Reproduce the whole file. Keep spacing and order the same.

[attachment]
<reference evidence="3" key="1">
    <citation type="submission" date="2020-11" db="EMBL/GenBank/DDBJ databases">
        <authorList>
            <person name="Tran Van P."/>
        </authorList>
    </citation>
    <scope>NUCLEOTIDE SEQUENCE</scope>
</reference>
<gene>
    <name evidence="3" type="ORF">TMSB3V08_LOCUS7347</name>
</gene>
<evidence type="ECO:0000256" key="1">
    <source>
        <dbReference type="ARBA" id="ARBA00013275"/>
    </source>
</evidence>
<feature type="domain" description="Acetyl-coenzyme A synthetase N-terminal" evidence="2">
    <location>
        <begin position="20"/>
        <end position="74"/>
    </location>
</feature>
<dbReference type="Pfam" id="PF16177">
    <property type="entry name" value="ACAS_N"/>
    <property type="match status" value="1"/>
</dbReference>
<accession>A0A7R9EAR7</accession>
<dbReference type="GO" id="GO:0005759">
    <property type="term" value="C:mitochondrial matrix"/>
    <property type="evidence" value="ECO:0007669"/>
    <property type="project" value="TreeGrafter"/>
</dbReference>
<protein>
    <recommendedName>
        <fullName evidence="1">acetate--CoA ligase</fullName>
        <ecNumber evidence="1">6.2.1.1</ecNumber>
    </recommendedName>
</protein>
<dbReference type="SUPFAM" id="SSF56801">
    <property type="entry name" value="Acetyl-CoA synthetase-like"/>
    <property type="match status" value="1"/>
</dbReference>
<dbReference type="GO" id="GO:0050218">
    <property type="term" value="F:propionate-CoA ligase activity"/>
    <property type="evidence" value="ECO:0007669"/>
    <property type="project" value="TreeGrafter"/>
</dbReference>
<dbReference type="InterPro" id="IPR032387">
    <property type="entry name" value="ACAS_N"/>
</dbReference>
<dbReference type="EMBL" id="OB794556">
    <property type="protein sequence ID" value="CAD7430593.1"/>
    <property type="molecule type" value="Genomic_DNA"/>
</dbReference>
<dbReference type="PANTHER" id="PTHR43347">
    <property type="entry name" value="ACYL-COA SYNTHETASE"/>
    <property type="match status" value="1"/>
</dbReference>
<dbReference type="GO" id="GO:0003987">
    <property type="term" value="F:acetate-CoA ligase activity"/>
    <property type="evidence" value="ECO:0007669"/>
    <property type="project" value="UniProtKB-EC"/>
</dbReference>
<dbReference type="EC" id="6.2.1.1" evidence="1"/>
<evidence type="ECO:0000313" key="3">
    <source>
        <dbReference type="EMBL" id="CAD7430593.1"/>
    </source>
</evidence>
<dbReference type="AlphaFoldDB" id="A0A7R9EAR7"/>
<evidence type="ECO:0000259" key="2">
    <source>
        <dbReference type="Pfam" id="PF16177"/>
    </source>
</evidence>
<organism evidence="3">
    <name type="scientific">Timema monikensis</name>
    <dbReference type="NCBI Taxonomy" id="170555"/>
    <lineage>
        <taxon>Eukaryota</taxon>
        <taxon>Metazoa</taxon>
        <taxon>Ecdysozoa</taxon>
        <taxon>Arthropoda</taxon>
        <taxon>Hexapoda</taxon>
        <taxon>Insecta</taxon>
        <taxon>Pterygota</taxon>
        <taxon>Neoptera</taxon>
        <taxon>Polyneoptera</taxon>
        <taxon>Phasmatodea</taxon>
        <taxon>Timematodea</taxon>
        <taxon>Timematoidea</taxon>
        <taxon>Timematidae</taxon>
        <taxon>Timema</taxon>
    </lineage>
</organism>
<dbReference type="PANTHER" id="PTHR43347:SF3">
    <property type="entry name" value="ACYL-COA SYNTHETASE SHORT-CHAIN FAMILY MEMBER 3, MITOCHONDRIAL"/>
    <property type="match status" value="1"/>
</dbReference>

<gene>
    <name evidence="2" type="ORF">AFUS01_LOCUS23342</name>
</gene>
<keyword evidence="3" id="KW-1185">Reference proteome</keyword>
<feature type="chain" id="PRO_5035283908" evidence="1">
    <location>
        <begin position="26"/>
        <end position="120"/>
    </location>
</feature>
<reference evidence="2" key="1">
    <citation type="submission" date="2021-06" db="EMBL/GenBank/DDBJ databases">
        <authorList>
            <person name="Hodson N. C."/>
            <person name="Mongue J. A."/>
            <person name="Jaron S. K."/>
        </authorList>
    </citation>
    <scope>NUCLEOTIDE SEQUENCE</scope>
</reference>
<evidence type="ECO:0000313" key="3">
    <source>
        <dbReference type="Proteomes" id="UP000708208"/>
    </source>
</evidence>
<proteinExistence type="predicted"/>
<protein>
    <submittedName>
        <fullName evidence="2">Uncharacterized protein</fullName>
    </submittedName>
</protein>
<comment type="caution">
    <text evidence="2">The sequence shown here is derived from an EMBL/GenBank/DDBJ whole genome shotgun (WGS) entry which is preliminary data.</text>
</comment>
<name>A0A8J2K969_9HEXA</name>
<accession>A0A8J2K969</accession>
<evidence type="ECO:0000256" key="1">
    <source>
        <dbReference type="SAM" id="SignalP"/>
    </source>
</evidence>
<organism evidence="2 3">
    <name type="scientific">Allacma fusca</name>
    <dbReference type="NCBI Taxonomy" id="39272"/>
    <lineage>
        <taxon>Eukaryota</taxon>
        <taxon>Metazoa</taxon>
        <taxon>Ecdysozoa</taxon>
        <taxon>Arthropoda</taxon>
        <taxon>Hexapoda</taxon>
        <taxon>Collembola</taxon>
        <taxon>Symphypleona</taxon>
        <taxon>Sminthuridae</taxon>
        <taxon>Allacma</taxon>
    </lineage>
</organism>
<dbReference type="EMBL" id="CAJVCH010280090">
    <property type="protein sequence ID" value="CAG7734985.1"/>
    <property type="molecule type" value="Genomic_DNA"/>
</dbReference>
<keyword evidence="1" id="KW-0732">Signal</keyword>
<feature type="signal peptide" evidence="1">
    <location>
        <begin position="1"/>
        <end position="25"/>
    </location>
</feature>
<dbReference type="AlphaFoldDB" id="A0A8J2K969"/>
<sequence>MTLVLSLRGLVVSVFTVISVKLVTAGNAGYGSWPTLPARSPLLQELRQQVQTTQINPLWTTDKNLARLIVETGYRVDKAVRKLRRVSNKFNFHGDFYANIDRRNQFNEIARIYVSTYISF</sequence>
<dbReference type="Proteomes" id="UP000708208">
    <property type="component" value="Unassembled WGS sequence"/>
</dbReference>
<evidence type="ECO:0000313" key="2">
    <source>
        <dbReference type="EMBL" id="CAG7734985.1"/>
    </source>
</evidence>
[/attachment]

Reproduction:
<reference evidence="3" key="1">
    <citation type="submission" date="2020-11" db="EMBL/GenBank/DDBJ databases">
        <authorList>
            <person name="Tran Van P."/>
        </authorList>
    </citation>
    <scope>NUCLEOTIDE SEQUENCE</scope>
</reference>
<gene>
    <name evidence="3" type="ORF">TMSB3V08_LOCUS7347</name>
</gene>
<evidence type="ECO:0000256" key="1">
    <source>
        <dbReference type="ARBA" id="ARBA00013275"/>
    </source>
</evidence>
<feature type="domain" description="Acetyl-coenzyme A synthetase N-terminal" evidence="2">
    <location>
        <begin position="20"/>
        <end position="74"/>
    </location>
</feature>
<dbReference type="Pfam" id="PF16177">
    <property type="entry name" value="ACAS_N"/>
    <property type="match status" value="1"/>
</dbReference>
<accession>A0A7R9EAR7</accession>
<dbReference type="GO" id="GO:0005759">
    <property type="term" value="C:mitochondrial matrix"/>
    <property type="evidence" value="ECO:0007669"/>
    <property type="project" value="TreeGrafter"/>
</dbReference>
<protein>
    <recommendedName>
        <fullName evidence="1">acetate--CoA ligase</fullName>
        <ecNumber evidence="1">6.2.1.1</ecNumber>
    </recommendedName>
</protein>
<dbReference type="SUPFAM" id="SSF56801">
    <property type="entry name" value="Acetyl-CoA synthetase-like"/>
    <property type="match status" value="1"/>
</dbReference>
<dbReference type="GO" id="GO:0050218">
    <property type="term" value="F:propionate-CoA ligase activity"/>
    <property type="evidence" value="ECO:0007669"/>
    <property type="project" value="TreeGrafter"/>
</dbReference>
<dbReference type="InterPro" id="IPR032387">
    <property type="entry name" value="ACAS_N"/>
</dbReference>
<dbReference type="EMBL" id="OB794556">
    <property type="protein sequence ID" value="CAD7430593.1"/>
    <property type="molecule type" value="Genomic_DNA"/>
</dbReference>
<dbReference type="PANTHER" id="PTHR43347">
    <property type="entry name" value="ACYL-COA SYNTHETASE"/>
    <property type="match status" value="1"/>
</dbReference>
<dbReference type="GO" id="GO:0003987">
    <property type="term" value="F:acetate-CoA ligase activity"/>
    <property type="evidence" value="ECO:0007669"/>
    <property type="project" value="UniProtKB-EC"/>
</dbReference>
<dbReference type="EC" id="6.2.1.1" evidence="1"/>
<evidence type="ECO:0000313" key="3">
    <source>
        <dbReference type="EMBL" id="CAD7430593.1"/>
    </source>
</evidence>
<dbReference type="AlphaFoldDB" id="A0A7R9EAR7"/>
<evidence type="ECO:0000259" key="2">
    <source>
        <dbReference type="Pfam" id="PF16177"/>
    </source>
</evidence>
<organism evidence="3">
    <name type="scientific">Timema monikensis</name>
    <dbReference type="NCBI Taxonomy" id="170555"/>
    <lineage>
        <taxon>Eukaryota</taxon>
        <taxon>Metazoa</taxon>
        <taxon>Ecdysozoa</taxon>
        <taxon>Arthropoda</taxon>
        <taxon>Hexapoda</taxon>
        <taxon>Insecta</taxon>
        <taxon>Pterygota</taxon>
        <taxon>Neoptera</taxon>
        <taxon>Polyneoptera</taxon>
        <taxon>Phasmatodea</taxon>
        <taxon>Timematodea</taxon>
        <taxon>Timematoidea</taxon>
        <taxon>Timematidae</taxon>
        <taxon>Timema</taxon>
    </lineage>
</organism>
<dbReference type="PANTHER" id="PTHR43347:SF3">
    <property type="entry name" value="ACYL-COA SYNTHETASE SHORT-CHAIN FAMILY MEMBER 3, MITOCHONDRIAL"/>
    <property type="match status" value="1"/>
</dbReference>

<gene>
    <name evidence="2" type="ORF">AFUS01_LOCUS23342</name>
</gene>
<keyword evidence="3" id="KW-1185">Reference proteome</keyword>
<feature type="chain" id="PRO_5035283908" evidence="1">
    <location>
        <begin position="26"/>
        <end position="120"/>
    </location>
</feature>
<reference evidence="2" key="1">
    <citation type="submission" date="2021-06" db="EMBL/GenBank/DDBJ databases">
        <authorList>
            <person name="Hodson N. C."/>
            <person name="Mongue J. A."/>
            <person name="Jaron S. K."/>
        </authorList>
    </citation>
    <scope>NUCLEOTIDE SEQUENCE</scope>
</reference>
<evidence type="ECO:0000313" key="3">
    <source>
        <dbReference type="Proteomes" id="UP000708208"/>
    </source>
</evidence>
<proteinExistence type="predicted"/>
<protein>
    <submittedName>
        <fullName evidence="2">Uncharacterized protein</fullName>
    </submittedName>
</protein>
<comment type="caution">
    <text evidence="2">The sequence shown here is derived from an EMBL/GenBank/DDBJ whole genome shotgun (WGS) entry which is preliminary data.</text>
</comment>
<name>A0A8J2K969_9HEXA</name>
<accession>A0A8J2K969</accession>
<evidence type="ECO:0000256" key="1">
    <source>
        <dbReference type="SAM" id="SignalP"/>
    </source>
</evidence>
<organism evidence="2 3">
    <name type="scientific">Allacma fusca</name>
    <dbReference type="NCBI Taxonomy" id="39272"/>
    <lineage>
        <taxon>Eukaryota</taxon>
        <taxon>Metazoa</taxon>
        <taxon>Ecdysozoa</taxon>
        <taxon>Arthropoda</taxon>
        <taxon>Hexapoda</taxon>
        <taxon>Collembola</taxon>
        <taxon>Symphypleona</taxon>
        <taxon>Sminthuridae</taxon>
        <taxon>Allacma</taxon>
    </lineage>
</organism>
<dbReference type="EMBL" id="CAJVCH010280090">
    <property type="protein sequence ID" value="CAG7734985.1"/>
    <property type="molecule type" value="Genomic_DNA"/>
</dbReference>
<keyword evidence="1" id="KW-0732">Signal</keyword>
<feature type="signal peptide" evidence="1">
    <location>
        <begin position="1"/>
        <end position="25"/>
    </location>
</feature>
<dbReference type="AlphaFoldDB" id="A0A8J2K969"/>
<sequence>MTLVLSLRGLVVSVFTVISVKLVTAGNAGYGSWPTLPARSPLLQELRQQVQTTQINPLWTTDKNLARLIVETGYRVDKAVRKLRRVSNKFNFHGDFYANIDRRNQFNEIARIYVSTYISF</sequence>
<dbReference type="Proteomes" id="UP000708208">
    <property type="component" value="Unassembled WGS sequence"/>
</dbReference>
<evidence type="ECO:0000313" key="2">
    <source>
        <dbReference type="EMBL" id="CAG7734985.1"/>
    </source>
</evidence>